Do Arbitrators Exceed their Powers by Imposing Liability on Corporate Officers who were not Parties to the Arbitration Agreement?—Part II

Arbitrators Exceed their Authority Post

Licensed from: Sergey Nivens /

Do Arbitrators Exceed their Powers By Making an Award Against a Nonsignatory Officer who Participates in the Arbitration in His Individual Capacity Without Objection?

Part I discussed how under circumstances like those in our hypothetical arbitrators exceed their powers when they decide disputes  between a party to a pre-dispute arbitration agreement and a non-party to  that agreement. In our hypothetical:

  1. Party A and Corporate Party B were parties to the arbitration agreement;
  2. Party A demanded arbitration against Party B only;
  3. Party A did not demand arbitration against the CEO, request that the CEO voluntarily join the arbitration or otherwise argue that the CEO should be joined or treated as a party;
  4. The CEO appeared at the arbitration only in his capacities as a witness and party representative of Party B, never purported to appear in his own behalf and did not request the arbitrator to award him any relief in his individual capacity (i.e., on behalf of himself).

But suppose instead that: (a) Party A demands arbitration not only against B, but also against the CEO, and B; (b) the CEO does not  object to arbitration on the ground he was not a party to  the pre-dispute arbitration agreement; (c) B and the CEO assert only that “the claims against [the CEO] should be dismissed because corporate officers are not individually liable for their company’s breach of contract[;]” and (d) the CEO participated in the arbitration and asked the arbitrator to award him relief in his individual capacity (that is, in his own right, not simply as an agent for the corporation). Judgment for whom?

In Stone v. Theatrical Investment Corp., No. 14 Civ. 6494 (PAE), slip op. at 1, 8-9 (S.D.N.Y. Dec. 2, 2014), U.S. District Judge Paul A. Engelmayer, who sits on the United States District Court for the Southern District of New York,  ruled that A prevails. According to the opinion, the corporate officer “waived his right to object to the arbitrator’s jurisdiction over him” by: (a) not objecting during the arbitration on the ground he was not bound by the arbitration agreement; and (b) by requesting relief in his individual capacity. See slip op. at 8-9.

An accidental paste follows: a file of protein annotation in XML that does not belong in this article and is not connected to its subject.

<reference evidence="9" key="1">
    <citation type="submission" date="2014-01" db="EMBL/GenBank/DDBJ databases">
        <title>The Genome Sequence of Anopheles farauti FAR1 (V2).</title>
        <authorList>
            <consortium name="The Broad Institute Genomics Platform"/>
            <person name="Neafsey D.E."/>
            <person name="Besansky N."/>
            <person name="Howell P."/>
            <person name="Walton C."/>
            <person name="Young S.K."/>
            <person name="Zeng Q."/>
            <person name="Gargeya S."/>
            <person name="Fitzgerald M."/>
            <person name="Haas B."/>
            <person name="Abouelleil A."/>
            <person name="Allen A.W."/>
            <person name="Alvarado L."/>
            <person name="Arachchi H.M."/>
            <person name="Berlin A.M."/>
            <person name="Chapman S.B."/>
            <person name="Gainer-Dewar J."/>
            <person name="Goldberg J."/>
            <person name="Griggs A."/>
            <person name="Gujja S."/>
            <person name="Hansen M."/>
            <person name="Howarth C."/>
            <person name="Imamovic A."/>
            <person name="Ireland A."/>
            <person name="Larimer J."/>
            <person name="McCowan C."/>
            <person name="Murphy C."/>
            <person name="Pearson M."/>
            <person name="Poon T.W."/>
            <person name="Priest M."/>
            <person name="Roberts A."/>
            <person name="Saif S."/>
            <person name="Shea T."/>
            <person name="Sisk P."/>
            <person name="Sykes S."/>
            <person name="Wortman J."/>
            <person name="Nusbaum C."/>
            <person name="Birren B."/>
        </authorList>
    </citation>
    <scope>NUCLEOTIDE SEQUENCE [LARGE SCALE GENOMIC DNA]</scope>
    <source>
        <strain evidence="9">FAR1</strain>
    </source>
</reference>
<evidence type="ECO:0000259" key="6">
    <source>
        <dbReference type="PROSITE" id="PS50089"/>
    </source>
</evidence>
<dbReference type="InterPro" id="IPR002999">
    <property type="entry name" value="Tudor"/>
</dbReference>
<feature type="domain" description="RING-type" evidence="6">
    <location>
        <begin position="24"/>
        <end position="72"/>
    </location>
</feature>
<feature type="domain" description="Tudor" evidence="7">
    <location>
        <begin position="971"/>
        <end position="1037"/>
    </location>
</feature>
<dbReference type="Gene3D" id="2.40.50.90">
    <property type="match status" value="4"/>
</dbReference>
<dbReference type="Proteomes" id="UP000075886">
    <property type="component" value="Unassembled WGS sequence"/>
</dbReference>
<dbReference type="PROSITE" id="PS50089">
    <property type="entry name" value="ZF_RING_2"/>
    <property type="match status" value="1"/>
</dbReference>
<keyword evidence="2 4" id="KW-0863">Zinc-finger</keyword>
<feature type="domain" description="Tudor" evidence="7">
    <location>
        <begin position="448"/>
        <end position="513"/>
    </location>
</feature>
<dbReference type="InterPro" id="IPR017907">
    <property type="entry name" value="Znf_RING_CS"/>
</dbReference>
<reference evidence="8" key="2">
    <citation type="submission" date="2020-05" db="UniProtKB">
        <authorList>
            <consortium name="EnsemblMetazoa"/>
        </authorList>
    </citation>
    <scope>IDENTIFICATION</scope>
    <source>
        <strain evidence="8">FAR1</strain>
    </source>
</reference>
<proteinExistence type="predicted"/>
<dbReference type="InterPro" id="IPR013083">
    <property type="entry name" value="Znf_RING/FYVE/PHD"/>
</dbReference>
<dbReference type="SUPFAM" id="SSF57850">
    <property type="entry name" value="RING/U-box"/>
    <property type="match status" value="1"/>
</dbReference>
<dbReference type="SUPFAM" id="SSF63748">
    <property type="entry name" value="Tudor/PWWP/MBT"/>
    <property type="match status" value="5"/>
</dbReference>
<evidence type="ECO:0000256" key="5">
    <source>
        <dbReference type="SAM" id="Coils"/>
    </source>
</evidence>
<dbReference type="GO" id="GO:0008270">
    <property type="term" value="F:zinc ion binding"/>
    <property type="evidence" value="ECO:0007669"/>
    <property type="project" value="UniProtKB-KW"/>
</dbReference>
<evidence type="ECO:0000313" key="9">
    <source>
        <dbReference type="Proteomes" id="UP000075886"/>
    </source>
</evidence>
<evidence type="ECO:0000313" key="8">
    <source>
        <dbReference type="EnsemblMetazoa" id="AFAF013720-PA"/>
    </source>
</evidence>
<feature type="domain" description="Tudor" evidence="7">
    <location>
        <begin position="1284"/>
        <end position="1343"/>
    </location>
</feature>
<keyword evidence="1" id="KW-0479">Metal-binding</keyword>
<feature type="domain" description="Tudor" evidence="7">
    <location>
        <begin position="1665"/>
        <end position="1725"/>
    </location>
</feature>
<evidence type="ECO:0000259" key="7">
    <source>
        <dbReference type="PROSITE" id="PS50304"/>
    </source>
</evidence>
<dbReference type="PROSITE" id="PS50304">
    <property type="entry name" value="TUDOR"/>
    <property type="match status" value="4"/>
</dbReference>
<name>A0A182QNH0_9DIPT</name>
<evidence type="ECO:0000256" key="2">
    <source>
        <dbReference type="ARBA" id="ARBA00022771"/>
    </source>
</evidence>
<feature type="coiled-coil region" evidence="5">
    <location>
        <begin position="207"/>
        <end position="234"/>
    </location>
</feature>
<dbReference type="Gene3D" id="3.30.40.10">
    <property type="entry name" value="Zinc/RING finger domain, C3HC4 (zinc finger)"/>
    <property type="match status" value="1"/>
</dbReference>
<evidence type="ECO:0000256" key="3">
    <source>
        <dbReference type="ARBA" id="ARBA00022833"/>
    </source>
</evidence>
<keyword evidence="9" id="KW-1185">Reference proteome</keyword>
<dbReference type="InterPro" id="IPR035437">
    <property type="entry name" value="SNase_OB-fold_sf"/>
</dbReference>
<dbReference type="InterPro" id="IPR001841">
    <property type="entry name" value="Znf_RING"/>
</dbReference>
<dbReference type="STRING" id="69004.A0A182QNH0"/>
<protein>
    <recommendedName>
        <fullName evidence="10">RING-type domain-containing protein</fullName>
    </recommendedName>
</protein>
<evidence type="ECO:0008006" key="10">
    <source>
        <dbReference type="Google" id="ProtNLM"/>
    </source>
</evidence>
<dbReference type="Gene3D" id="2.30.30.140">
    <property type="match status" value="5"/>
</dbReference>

Under the Federal Arbitration Act a person not a party to a pre-dispute arbitration agreement can be bound by it where, in response to a demand for arbitration, or a request to arbitrate, the person participates in the arbitration without objection.  See, e..g., Opals on Ice Lingerie v. Body Lines, Inc., 320 F.3d 362, 368-69 (2d Cir. 2003); Gvozdenovic v. United Air Lines, Inc., 933 F.2d 1100, 1105 (2d Cir. 1991).  While “a party is bound by an arbitral award only where it has agreed to arbitrate,” such “an agreement may be implied from the party’s  conduct.” Gvozdenovic, 993 F.2d at 1105.

In both of  our hypothetical scenarios, and in Stone, the  pre-dispute arbitration agreement was between Party A and Party B. The CEO was not a party to that agreement.

In our first hypothetical, Party A never demanded or requested arbitration against the CEO or otherwise argued that the CEO should be bound by the result of the arbitration.  The CEO’s participation in the arbitration was not as a party but as a witness and a party representative.

In the second, and in Stone, A demanded that the CEO arbitrate the dispute. The CEO then participated in the arbitration without objecting to the arbitrator’s authority to decide the dispute A demanded the CEO to submit to arbitration. That in and of itself is typically enough for a court to hold that a party to an arbitration agreed to arbitrate the dispute. See, e.g., Opals, 320 F.3d at 368-69.  But not only did A demand arbitration against the CEO, but the CEO requested the panel to order it relief in its individual capacity.

In the first hypothetical the arbitrator exceeded her authority because the CEO did not expressly or implicitly consent to arbitration. But in Stone (and in our second hypothetical) there was no dispute that the CEO, by his conduct, at least implicitly consented to arbitrate disputes with A:  A’s demand that the CEO arbitrate the veil-piercing claim was an offer to arbitrate, and the CEO accepted that offer by participating in the arbitration as a party without reserving its rights, and by affirmatively requesting relief in his individual capacity.

Next time, we’ll look at how the CEO might have reserved his right to litigate in court A’s veil-piercing claim, assuming that was what he would have preferred.